words & photography :: Scott Parent.
It’s been hours since we’ve shared words. The only sound is our paddles chugging through the water, as they have been for a long while. Steep white clouds pervade the sky. They appear dense and chiseled but could become a thunderstorm or summon a waterspout upon us at any moment. It is otherwise a fine day to be out on the water.
“What’s on your mind?” Waasekom asks after our last long effort. We both know what lies ahead—a feature along the Georgian Bay coast neither of us has paddled before. Between us and Meaford lies the 4th Canadian Division Training Centre, where boaters are forbidden to land along the 22-kilometre range of coastline and must stay one kilometre from shore. Neither of us is here for the sightseeing. This is no leisurely paddle.
Waasekom Niin, also known as Edward George, of the Saugeen and Kettle & Stony Point First Nations, has been travelling with a team on a month-long ceremonial jimaan (canoe) journey to trace the territorial boundary of the Chippewas of Saugeen and Nawash Unceded First Nations (known collectively as Saugeen Ojibway Nation or SON), in solidarity with their current lakebed land title claim. The route stretches from Aazhoodena (Stony Point), Lake Huron, to the Nottawasaga River mouth in Georgian Bay on the other side of the Saugeen (Bruce) Peninsula.
The Land Beneath the Water Beneath the Jimaan
To the Anishinaabek, the jimaan is more than a canoe—it is a vessel that connects people to the water, to the land and to each other. It is a part of their traditional daily life.
To paddle ceremonially is to paddle in prayer for the water. Paddlers carry water in a vessel inside the jimaan. The journey is shared by paddlers and people on shore. Paddlers and walkers can relay, assist each other in keeping the jimaan travelling safely and share in the effort. Stops are made for offerings at places with cultural and spiritual significance along the route.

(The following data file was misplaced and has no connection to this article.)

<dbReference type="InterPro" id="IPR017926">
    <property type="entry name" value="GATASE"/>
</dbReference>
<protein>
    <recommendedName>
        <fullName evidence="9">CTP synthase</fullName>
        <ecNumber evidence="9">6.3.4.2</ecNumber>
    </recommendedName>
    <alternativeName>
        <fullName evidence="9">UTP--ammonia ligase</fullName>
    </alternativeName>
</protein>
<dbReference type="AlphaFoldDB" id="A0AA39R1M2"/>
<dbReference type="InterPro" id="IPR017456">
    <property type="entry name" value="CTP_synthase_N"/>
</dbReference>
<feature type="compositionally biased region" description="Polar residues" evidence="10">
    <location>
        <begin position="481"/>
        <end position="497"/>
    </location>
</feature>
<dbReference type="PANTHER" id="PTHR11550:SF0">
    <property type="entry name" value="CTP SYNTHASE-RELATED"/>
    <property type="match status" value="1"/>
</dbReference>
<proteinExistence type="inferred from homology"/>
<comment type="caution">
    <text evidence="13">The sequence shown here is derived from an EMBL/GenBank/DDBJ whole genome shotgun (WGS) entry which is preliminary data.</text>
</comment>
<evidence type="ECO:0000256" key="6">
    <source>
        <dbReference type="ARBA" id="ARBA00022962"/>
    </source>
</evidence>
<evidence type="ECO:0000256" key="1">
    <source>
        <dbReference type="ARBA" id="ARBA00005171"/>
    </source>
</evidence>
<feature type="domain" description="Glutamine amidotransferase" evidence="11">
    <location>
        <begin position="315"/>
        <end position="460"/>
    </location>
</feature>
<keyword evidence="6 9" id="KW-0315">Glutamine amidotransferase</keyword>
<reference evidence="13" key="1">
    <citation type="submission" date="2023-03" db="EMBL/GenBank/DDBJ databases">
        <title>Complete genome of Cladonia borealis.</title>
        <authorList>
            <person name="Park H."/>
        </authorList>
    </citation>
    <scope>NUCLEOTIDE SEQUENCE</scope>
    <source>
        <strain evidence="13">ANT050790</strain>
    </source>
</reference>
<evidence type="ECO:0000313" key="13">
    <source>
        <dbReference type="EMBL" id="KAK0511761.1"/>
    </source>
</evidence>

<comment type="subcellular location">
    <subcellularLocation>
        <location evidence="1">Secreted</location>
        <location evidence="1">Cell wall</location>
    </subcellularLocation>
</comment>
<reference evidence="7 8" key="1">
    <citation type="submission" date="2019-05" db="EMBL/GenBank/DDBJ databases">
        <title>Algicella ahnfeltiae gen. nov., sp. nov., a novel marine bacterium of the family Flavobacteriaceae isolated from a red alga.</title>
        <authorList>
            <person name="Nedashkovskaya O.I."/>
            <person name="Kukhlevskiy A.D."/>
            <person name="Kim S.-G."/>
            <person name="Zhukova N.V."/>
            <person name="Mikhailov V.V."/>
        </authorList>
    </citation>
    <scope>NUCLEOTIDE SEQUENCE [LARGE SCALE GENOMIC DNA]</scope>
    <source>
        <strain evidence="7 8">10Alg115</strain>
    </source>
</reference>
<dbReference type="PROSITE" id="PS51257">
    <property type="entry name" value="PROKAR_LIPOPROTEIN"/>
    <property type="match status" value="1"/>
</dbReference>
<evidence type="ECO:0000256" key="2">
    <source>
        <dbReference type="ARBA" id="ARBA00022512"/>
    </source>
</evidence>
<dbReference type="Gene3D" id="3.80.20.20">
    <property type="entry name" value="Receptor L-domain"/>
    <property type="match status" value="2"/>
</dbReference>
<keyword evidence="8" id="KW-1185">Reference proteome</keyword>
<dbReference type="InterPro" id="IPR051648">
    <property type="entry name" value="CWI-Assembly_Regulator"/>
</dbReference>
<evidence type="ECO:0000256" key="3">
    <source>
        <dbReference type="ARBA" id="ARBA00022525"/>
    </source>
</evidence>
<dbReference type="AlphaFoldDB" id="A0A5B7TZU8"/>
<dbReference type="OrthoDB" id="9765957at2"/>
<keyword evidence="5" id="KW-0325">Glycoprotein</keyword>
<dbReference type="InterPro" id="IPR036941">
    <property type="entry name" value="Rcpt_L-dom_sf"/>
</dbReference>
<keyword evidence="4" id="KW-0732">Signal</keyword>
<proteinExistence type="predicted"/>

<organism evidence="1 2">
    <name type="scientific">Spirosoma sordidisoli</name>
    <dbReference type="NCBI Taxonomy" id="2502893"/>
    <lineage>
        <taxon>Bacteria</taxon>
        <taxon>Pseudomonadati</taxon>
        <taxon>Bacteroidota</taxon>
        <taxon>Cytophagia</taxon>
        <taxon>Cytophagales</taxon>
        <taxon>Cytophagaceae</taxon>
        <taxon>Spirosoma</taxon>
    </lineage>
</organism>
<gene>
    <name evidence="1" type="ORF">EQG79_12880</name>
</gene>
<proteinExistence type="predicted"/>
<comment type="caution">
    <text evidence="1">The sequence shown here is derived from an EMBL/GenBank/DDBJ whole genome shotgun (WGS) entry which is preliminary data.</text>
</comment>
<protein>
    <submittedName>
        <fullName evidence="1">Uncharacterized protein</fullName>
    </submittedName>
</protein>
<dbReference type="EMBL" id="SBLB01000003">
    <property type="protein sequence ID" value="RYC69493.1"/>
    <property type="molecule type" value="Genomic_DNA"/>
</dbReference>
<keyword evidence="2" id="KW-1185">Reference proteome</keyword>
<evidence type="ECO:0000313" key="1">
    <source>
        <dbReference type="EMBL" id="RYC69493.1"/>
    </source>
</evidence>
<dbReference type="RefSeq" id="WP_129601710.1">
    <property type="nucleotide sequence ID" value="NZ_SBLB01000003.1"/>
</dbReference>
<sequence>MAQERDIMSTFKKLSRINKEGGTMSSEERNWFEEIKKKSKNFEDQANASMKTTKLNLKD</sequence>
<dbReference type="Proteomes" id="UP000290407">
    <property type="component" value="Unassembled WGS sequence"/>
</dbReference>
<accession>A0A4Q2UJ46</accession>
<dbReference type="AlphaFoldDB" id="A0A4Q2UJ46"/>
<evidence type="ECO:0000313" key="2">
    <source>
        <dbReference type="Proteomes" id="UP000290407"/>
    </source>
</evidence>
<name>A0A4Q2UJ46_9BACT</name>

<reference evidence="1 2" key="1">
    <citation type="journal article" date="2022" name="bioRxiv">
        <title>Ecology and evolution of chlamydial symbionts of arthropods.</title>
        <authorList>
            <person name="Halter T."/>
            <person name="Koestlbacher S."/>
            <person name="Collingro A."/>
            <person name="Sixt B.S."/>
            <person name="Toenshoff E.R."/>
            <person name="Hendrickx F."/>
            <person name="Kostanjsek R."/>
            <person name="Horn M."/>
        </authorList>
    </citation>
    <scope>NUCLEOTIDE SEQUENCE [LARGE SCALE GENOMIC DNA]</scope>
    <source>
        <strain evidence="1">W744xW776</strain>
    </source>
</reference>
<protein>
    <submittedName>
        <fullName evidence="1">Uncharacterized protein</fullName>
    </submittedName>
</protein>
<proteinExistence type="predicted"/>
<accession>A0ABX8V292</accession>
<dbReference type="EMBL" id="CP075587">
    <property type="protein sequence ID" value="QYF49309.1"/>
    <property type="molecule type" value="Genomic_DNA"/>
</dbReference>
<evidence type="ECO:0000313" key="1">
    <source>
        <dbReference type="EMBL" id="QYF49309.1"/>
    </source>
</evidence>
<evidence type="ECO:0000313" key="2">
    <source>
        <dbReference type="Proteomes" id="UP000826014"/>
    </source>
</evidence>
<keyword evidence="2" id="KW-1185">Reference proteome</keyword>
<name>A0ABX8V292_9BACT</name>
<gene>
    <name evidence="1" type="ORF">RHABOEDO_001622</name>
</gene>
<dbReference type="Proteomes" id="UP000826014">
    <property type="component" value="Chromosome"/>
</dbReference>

“This journey is about honouring these waters and bringing attention to the impacts of resource development and climate change on Lake Huron,” Waasekom said before the launch. “It is about sharing our story as Anishinaabek and being with our ancestors, praying and making offerings.”
The Water Walkers
Twenty-eight-year-old Waasekom began paddling in 2016. “It all started with the Water Walks,” he recounts. A sibling in a large family, he is the adopted son of the late Josephine Mandamin–Biidaasige-Ba (“The one who comes with the light” in Anishinaabemowin), renowned for starting the Water Walk movement. Waasekom started his water advocacy work under her tutelage.
Mandamin circumnavigated the shores of all five Great Lakes on foot, more than 17,000 km, often walking unsupported and carrying a small pot of water. “As women, we are carriers of the water. We carry life for the people,” she said in 2016.
“Her steadfast commitment and determination led to a multi-generational impact in our hearts and minds to care for nibi (water),” says Waasekom. “She walked the talk.”
Water Ceremony and Strawberries at Chi Sintabdek
July 21, 2020. Waasekom and his team were almost at Chi Sintabdek (Tobermory). When I heard they could use a hand paddling that day, I reached out. It’s only 11 km, I told myself. But I also understood the challenges of the section that awaited them. The paddlers had already experienced the full gambit of Great Lakes water, more than 260 km since departing Aazhoodena. I wanted them to succeed. A couple of hours after introductions, we were off.
A reception of members from SON and Waasekom’s land support team awaited our arrival at the Big Tub lighthouse, after a clamorous paddle rounding the peninsula. There were songs and offerings made for the water, and a feast of strawberries. Elder Shirley John of SON conducted a nibi ceremony on the rocky shores beneath the lighthouse. In that moment, I felt it wouldn’t be the last time I would jump in that jimaan.
Calming Troubled Waters
Then came the 63 km push from Halfway Log Dump to Nochemoweniing (Hope Bay). We paddled into the night under the Milky Way. Neowise hung in the sky. It felt “as though there were many paddling with us, as the water encouraged us further and further,” said Waasekom. We shared many stories that night paddling along the silhouetted escarpment, working together as two paddlers, as one jimaan.